There's the occasional announcement on board asking people to use the middle doors but I think it should be permanently written somewhere on each deck: "Exit through rear doors to facilitate faster boarding and faster journeys".

    If each of these people was just explained the rationale behind the middle doors then they'd probably change. They need to be bombarded with the message.


  • Registered Users Posts: 18,882 ✭✭✭✭ murphaph


    Many bus operators have a one way turnstile at the front door to reinforce that it is only for boarding.


  • Registered Users Posts: 3,612 ✭✭✭ Dardania


    murphaph wrote: »
    Many bus operators have a one way turnstile at the front door to reinforce that it is only for boarding.

    was just going to say that - I've seen that abroad. Along with good signage for it.

    And some town in Norway has introduced a button to say thank you to the driver at the middle door


  • Registered Users Posts: 15,744 ✭✭✭✭ LXFlyer


    Realistically, until the remaining single door buses are retired, it’s going to be tricky to force people to use the centre doors exclusively for exiting as they will still gravitate towards the front out of habit.

    There are still nearly 300 single door buses in the active fleet which will take a while to eliminate.

    Having said that, I can’t remember the last time that I was on a DB bus where the driver didn’t open the centre doors at a stop when equipped with them - operationally it’s becoming the norm to open them.

    As someone else pointed out this is a people problem rather than a bus problem - the amount of people who have no spacial awareness is frankly appalling.


  • Registered Users Posts: 15,744 ✭✭✭✭ LXFlyer


    They should have done bus hubs in the city centre Parnell Street Mountjoy Square Merrion Square amongst others that's the final destination for North and South bound buses say the 40 instead of going cross city the 40N goes finglas to Parnell Square the 40S goes Parnell Square to Clondalkin but no more bus doing the entire route split the fleet and split the route.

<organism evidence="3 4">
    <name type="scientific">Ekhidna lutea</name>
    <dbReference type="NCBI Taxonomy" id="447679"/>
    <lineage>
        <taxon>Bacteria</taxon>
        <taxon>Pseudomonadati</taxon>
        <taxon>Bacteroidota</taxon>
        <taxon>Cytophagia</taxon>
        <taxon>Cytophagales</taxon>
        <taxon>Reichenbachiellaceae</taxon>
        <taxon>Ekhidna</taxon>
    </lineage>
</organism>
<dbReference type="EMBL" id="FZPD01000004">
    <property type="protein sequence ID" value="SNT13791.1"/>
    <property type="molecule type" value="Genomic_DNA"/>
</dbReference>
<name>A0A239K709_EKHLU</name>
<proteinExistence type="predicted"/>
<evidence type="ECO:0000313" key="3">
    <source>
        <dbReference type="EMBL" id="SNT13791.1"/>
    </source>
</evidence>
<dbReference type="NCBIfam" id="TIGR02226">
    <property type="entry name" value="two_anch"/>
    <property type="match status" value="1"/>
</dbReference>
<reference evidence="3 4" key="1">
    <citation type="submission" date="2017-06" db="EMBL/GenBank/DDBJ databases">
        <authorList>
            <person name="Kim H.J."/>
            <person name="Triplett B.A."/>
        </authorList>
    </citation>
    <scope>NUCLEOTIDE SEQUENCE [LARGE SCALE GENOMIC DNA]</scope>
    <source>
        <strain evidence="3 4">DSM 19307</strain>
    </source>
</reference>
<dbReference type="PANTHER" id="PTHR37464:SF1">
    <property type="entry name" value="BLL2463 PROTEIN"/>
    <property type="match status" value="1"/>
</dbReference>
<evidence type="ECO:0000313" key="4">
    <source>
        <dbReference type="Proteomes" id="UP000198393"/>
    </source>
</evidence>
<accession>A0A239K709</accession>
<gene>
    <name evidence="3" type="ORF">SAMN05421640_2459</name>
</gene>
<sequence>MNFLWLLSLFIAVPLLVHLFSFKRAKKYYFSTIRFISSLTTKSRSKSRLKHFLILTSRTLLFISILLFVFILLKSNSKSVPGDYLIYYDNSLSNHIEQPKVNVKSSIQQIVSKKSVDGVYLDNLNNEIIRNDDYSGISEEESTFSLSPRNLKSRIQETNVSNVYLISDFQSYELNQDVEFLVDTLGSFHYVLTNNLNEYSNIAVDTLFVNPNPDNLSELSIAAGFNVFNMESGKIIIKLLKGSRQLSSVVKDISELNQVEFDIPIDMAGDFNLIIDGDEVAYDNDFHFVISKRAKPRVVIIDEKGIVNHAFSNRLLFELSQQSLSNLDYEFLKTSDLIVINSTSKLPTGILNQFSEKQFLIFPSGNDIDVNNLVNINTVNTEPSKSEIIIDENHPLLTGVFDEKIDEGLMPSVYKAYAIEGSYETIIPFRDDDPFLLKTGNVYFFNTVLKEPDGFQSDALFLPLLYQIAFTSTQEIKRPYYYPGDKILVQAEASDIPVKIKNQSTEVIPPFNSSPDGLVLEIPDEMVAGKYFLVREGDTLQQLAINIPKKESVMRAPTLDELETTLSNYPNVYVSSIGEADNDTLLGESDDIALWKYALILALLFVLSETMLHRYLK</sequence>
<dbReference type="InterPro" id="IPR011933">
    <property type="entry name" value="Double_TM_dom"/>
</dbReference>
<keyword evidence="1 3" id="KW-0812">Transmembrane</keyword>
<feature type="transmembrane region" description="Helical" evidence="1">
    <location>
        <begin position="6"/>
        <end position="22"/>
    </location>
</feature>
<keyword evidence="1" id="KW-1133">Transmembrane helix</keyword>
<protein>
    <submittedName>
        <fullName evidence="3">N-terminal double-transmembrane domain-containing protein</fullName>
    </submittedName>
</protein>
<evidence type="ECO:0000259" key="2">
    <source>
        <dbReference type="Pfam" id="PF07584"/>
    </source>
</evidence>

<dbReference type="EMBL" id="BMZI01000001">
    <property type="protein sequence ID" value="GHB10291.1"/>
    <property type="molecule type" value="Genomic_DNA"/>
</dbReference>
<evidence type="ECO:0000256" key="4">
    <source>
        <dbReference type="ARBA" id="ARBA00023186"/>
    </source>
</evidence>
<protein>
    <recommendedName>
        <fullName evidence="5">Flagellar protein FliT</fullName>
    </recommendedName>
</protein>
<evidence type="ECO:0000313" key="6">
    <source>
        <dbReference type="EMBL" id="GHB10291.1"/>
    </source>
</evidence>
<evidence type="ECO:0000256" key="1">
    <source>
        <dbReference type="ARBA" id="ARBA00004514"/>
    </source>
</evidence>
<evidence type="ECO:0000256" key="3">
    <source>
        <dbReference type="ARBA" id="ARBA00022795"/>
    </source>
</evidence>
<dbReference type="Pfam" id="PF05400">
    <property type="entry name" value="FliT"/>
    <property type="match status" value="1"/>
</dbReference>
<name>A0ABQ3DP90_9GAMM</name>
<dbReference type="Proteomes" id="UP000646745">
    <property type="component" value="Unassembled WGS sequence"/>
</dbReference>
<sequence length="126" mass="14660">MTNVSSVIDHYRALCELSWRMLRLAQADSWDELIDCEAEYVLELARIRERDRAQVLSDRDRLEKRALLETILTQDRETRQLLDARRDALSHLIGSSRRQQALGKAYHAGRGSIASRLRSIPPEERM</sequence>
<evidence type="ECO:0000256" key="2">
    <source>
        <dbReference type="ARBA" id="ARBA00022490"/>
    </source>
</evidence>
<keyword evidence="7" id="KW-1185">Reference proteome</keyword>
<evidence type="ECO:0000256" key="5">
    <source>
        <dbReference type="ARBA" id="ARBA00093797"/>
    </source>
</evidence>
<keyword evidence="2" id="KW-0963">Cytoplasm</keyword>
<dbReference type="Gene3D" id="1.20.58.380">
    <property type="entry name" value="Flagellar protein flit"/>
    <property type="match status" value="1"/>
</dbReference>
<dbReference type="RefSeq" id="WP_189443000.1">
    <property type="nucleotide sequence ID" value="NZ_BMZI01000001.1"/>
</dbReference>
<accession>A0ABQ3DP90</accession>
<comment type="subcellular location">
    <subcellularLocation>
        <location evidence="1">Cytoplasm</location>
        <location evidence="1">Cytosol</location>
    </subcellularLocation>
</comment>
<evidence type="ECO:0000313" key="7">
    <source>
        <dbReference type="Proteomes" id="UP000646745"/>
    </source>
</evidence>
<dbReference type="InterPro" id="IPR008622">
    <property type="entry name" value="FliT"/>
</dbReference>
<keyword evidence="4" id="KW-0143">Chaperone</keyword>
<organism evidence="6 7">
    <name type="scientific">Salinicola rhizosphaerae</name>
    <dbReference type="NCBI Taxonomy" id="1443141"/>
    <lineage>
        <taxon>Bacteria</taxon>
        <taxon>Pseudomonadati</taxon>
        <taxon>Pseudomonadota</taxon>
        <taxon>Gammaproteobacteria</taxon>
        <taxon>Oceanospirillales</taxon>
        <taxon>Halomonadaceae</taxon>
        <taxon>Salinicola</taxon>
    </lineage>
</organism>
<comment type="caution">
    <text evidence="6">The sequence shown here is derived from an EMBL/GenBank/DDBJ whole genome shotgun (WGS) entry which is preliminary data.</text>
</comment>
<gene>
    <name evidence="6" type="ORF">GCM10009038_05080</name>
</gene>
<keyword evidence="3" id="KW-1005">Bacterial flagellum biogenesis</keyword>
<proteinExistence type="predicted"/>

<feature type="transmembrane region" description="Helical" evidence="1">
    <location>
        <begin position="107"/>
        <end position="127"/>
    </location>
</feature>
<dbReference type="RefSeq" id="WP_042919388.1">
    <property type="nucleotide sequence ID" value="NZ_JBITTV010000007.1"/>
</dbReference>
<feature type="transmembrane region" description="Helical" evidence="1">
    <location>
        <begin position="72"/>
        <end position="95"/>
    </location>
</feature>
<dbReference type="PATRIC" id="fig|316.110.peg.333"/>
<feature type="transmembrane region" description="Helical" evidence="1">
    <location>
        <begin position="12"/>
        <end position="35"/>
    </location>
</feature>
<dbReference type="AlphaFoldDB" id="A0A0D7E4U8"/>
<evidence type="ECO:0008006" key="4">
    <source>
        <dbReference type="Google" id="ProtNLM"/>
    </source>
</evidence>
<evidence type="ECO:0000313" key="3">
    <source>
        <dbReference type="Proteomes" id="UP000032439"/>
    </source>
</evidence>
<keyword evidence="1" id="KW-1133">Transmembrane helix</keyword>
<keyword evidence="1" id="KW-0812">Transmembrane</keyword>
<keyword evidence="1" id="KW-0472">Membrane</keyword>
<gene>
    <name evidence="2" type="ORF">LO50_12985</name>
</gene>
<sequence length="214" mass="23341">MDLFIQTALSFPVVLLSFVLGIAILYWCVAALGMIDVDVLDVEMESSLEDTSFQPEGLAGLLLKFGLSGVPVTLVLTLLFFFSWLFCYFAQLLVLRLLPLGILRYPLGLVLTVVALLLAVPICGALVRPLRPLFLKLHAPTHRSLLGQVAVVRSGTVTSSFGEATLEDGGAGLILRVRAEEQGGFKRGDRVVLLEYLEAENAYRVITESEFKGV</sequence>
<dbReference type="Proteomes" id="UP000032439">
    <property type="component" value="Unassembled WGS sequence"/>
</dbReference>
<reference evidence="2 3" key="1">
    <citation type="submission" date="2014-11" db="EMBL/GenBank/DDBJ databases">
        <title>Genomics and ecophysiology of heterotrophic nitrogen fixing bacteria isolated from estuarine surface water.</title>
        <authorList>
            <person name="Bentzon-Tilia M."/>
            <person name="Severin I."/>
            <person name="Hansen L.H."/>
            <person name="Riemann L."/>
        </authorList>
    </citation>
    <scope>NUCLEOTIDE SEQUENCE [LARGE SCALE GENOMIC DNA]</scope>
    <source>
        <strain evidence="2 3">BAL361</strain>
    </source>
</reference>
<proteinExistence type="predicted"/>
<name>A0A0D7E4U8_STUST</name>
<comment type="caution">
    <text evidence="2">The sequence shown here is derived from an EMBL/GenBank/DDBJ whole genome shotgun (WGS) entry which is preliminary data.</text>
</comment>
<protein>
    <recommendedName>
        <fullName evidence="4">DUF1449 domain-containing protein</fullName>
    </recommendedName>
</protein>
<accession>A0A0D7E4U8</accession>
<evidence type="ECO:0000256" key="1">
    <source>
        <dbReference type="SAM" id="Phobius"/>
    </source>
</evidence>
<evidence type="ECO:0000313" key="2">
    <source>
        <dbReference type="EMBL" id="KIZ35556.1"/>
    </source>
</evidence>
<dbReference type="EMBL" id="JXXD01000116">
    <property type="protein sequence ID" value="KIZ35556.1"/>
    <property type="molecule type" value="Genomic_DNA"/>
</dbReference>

That just creates massive bus termini in the city centre which is something that people have campaigned against for years, and frankly is totally inefficient in terms of operations as well.


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  • Registered Users Posts: 7,693 ✭✭✭ Chivito550


    LXFlyer wrote: »
    Realistically, until the remaining single door buses are retired, it’s going to be tricky to force people to use the centre doors exclusively for exiting as they will still gravitate towards the front out of habit.

    There are still nearly 300 single door buses in the active fleet which will take a while to eliminate.

    Having said that, I can’t remember the last time that I was on a DB bus where the driver didn’t open the centre doors at a stop when equipped with them - operationally it’s becoming the norm to open them.

    As someone else pointed out this is a people problem rather than a bus problem - the amount of people who have no spacial awareness is frankly appalling.

    If we had buses with front, middle and back doors, not dissimilar to trams, the people problem goes away. Our current buses facilitate the people problem.


  • Registered Users Posts: 15,744 ✭✭✭✭ LXFlyer


    Chivito550 wrote: »
    If we had buses with front, middle and back doors, not dissimilar to trams, the people problem goes away. Our current buses facilitate the people problem.